Recently, I came across a link to the California Digital Newspaper Collection, which includes scans and full texts of many newspapers from around the state, dating from the 1840s into the present. It’s a fantastic resource, and yet somehow one I did not know about until only a month or so ago, never mind that it’s operated partly by UC Riverside. Surely, this database is enough to make any California history buff squeal.
But out of this whole database, I’m sure you can all guess which city’s papers I looked up first, and which dates.
Yes, the famous Call-Chronicle-Examiner is in there, the April 19th, 1906 joint issue between San Francisco’s three major newspapers, printed in Oakland after newspaper row at Third, Market, Kearny, and Geary got all but obliterated, detailing how the rest of the City was sure to be completely wiped off the face of the map before the day was out. It’s not just the famous headline there – it’s the whole thing, its full dire and frantic text. I was definitely excited to be able to read the full issue associated with that famous headline.
But, more fascinatingly, the San Francisco Call from April 18th, 1906 is also included in the archive, and a pristine scan at that.
I marvel at the fact that any copy of this paper still exists. I admittedly don’t know what the standard paper route distribution times were like in 1906, but given that the M7.8 mainshock occurred at 5:12 AM, I cannot imagine that it had been long since the copies had finished printing, let alone made it into the outer reaches of the city, where the flames did not reach. The burning of the Call Building is one of the most iconic images of the 1906 earthquake and fire. I am impressed that any piece of paper found its way out of the building and lasted long enough to make it onto a 21st-century scanner.
This individual copy of a newspaper’s survival story might be near heroic for a piece of ephemera, but what it does provide is a far more mundane look at the City that was nearly lost and forever changed in the predawn of its release date. And it was mundane – a slow news day, even. Enrico Caruso’s performance with the Metropolitan Opera, which is a key event described in so many histories of the disaster as a prime example of pre-quake opulence, does not even make an appearance until page 5 (apparently Caruso was great, but the production “as a whole, however, is lacking to some degree in distinction”). No, the front page news is of how an insurance magnate was arrested for driving on the wrong side of the street, how a rich merchant married a nurse who helped bring him back to health after long illness, how Standard Oil is worth a huge amount of money as a company (some things don’t change, earthquake or no earthquake), how the son of a local millionaire is in jail for forging his father’s signature on a check, how one toddler shot his playmate, but another child went on his own volition to earn money to support his family, how the Supreme Court has invalidated divorces granted by states in which the former couple did not reside. Later pages have news of bad weather in Shasta, of how one Reverend Crapsey (what a name!) is on probation by the church for violating Episcopal teachings in his sermons, how the Czar can finally pay some of his debts, how plans for the County Fair are going, and, even, how some people were lucky to escape a warehouse fire in North Beach. News is news – things that happened in the past day, things of some note or merely local interest. I do doubt, however, that many of the things in this paper would have had much bearing come April 19th, even if April 18th had been a completely normal day.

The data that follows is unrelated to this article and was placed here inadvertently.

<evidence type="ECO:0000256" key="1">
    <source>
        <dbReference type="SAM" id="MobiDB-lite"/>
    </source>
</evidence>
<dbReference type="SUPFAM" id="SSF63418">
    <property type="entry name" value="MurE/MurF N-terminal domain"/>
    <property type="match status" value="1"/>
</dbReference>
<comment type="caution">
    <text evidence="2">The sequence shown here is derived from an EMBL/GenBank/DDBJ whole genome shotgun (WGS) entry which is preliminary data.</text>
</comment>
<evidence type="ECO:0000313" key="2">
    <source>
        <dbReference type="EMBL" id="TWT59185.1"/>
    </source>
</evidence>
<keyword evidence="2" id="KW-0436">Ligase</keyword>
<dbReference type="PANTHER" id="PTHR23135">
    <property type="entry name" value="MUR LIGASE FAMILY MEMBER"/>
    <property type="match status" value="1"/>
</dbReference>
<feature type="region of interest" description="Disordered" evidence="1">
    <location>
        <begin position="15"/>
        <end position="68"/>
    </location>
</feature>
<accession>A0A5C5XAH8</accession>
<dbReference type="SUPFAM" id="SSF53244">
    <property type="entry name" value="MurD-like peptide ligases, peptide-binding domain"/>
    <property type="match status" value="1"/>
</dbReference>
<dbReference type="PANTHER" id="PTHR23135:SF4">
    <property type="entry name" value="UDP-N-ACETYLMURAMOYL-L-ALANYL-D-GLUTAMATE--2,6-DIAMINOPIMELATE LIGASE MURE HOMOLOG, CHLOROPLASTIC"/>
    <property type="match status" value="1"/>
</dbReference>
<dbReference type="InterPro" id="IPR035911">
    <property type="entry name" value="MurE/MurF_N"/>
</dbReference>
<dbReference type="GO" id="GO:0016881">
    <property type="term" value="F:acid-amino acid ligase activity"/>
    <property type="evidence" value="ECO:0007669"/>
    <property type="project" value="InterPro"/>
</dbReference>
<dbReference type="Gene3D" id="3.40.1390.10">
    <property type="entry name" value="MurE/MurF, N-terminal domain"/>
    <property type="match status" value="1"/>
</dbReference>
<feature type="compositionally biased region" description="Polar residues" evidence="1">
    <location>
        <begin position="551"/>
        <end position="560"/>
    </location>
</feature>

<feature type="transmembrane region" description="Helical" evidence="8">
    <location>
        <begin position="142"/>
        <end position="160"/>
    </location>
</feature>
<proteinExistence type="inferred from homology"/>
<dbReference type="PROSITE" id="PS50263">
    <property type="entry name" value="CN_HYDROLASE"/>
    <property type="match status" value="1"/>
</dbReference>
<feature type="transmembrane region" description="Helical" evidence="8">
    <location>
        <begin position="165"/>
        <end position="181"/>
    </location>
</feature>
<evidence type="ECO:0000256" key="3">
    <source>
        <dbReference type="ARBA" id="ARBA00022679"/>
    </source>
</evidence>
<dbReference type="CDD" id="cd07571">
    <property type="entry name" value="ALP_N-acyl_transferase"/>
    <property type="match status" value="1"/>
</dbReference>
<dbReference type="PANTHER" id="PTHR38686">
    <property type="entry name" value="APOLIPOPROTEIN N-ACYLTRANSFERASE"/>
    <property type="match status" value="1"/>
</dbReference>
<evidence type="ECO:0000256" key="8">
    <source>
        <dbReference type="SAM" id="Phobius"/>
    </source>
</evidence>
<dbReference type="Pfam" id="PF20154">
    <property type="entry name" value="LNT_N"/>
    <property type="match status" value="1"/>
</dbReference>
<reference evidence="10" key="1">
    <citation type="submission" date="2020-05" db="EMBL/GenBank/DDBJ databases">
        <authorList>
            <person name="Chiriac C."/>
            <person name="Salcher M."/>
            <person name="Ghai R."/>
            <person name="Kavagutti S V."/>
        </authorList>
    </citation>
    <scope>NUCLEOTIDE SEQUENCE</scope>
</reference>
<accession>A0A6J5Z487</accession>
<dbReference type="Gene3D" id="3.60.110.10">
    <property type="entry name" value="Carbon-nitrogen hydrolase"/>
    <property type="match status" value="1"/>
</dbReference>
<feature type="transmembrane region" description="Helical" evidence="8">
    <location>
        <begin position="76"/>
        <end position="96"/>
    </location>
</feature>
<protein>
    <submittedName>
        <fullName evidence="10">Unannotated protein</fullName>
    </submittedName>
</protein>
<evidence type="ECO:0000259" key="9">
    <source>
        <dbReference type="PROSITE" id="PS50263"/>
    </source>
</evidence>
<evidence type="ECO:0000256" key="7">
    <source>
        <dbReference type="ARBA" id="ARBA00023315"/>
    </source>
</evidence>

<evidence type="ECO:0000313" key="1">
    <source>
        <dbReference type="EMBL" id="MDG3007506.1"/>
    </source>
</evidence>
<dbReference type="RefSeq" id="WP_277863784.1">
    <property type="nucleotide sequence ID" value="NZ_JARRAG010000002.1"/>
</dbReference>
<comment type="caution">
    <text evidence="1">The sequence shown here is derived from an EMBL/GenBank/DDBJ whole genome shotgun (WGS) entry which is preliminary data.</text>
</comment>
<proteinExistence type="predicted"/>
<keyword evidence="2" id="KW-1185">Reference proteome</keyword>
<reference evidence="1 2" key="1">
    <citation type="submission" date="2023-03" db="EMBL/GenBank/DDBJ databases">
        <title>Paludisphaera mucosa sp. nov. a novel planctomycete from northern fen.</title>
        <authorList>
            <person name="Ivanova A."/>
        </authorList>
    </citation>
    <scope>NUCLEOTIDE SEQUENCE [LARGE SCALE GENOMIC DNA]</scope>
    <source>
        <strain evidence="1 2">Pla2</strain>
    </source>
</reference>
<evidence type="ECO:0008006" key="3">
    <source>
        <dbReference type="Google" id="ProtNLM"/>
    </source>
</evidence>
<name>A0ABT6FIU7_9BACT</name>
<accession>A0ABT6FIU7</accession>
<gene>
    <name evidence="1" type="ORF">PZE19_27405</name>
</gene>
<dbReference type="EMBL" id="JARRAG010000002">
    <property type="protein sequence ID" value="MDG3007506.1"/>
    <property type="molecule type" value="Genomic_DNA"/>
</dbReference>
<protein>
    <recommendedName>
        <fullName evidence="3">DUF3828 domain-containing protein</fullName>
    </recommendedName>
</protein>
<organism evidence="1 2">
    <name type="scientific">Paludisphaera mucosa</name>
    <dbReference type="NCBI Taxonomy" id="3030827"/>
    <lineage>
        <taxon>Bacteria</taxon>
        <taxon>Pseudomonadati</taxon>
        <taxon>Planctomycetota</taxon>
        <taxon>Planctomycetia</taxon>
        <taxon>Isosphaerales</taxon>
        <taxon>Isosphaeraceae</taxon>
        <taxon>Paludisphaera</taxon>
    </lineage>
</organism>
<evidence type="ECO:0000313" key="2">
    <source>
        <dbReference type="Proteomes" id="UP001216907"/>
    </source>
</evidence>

This newspaper shows a city bustling along in its day to day life, entertaining itself, worrying about its money, indulging in gasps over scandals, being tempted by flashy ads (towels are on sale – don’t forget yours!), cheering victory for the home team…This newspaper shows a city doing the kinds of things that cities do now, but the details within, the particular zeitgeist filling out those template topics, those were cut short the day this paper was printed. This is the last day of Old San Francisco, and the fact that it was just any other day drives home how completely sudden the earthquake was, how completely consuming the fire was. One last normal day, forty-five seconds of movement leading to three days of inferno leading to a long tail of recovery before the City could have template article slow news days again.
Of course nobody had any idea what was coming, or that they needed to tidy up their business by the end of April 17th. Nobody knew that earthquakes and faults had anything to do with each other before the 1906 earthquake. (Only a handful of geologists had a concept that such a thing as “The San Andreas Fault” even existed!) The fact that we know this correlation now, that we can study and model faults as the earthquake source, means we certainly have a better understanding of earthquake hazard in San Francisco, the rest of California, the rest of the world. But we still can’t predict the next Big One any better than we could in 1906. Haiti had no idea in 2010, Japan’s foreshocks still weren’t enough to make it anticipate what was about to happen in 2011. The next one in California, in San Francisco, will be just as sudden and unexpected. We won’t know it’s coming until it’s here.